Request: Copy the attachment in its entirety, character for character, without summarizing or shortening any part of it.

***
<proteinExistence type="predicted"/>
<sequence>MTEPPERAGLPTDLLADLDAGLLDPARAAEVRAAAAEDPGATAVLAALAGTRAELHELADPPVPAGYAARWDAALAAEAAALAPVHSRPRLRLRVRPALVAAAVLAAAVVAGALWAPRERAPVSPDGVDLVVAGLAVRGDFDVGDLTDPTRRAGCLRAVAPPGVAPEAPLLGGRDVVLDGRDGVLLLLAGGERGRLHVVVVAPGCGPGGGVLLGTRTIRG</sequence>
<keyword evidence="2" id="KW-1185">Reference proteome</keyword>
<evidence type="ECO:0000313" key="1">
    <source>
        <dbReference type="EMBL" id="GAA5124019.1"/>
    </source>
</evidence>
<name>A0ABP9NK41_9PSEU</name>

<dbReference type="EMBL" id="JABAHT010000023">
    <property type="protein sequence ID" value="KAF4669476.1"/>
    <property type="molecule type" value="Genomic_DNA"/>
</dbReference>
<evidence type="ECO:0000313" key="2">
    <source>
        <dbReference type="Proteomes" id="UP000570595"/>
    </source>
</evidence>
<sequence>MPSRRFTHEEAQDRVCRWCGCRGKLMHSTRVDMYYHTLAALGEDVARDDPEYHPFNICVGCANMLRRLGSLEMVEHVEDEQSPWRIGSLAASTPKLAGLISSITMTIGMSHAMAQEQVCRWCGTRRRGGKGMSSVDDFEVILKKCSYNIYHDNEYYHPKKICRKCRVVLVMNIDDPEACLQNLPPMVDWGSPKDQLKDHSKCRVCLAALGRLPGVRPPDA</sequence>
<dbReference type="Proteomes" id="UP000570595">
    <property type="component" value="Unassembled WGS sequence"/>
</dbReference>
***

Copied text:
<proteinExistence type="predicted"/>
<sequence>MTEPPERAGLPTDLLADLDAGLLDPARAAEVRAAAAEDPGATAVLAALAGTRAELHELADPPVPAGYAARWDAALAAEAAALAPVHSRPRLRLRVRPALVAAAVLAAAVVAGALWAPRERAPVSPDGVDLVVAGLAVRGDFDVGDLTDPTRRAGCLRAVAPPGVAPEAPLLGGRDVVLDGRDGVLLLLAGGERGRLHVVVVAPGCGPGGGVLLGTRTIRG</sequence>
<keyword evidence="2" id="KW-1185">Reference proteome</keyword>
<evidence type="ECO:0000313" key="1">
    <source>
        <dbReference type="EMBL" id="GAA5124019.1"/>
    </source>
</evidence>
<name>A0ABP9NK41_9PSEU</name>

<dbReference type="EMBL" id="JABAHT010000023">
    <property type="protein sequence ID" value="KAF4669476.1"/>
    <property type="molecule type" value="Genomic_DNA"/>
</dbReference>
<evidence type="ECO:0000313" key="2">
    <source>
        <dbReference type="Proteomes" id="UP000570595"/>
    </source>
</evidence>
<sequence>MPSRRFTHEEAQDRVCRWCGCRGKLMHSTRVDMYYHTLAALGEDVARDDPEYHPFNICVGCANMLRRLGSLEMVEHVEDEQSPWRIGSLAASTPKLAGLISSITMTIGMSHAMAQEQVCRWCGTRRRGGKGMSSVDDFEVILKKCSYNIYHDNEYYHPKKICRKCRVVLVMNIDDPEACLQNLPPMVDWGSPKDQLKDHSKCRVCLAALGRLPGVRPPDA</sequence>
<dbReference type="Proteomes" id="UP000570595">
    <property type="component" value="Unassembled WGS sequence"/>
</dbReference>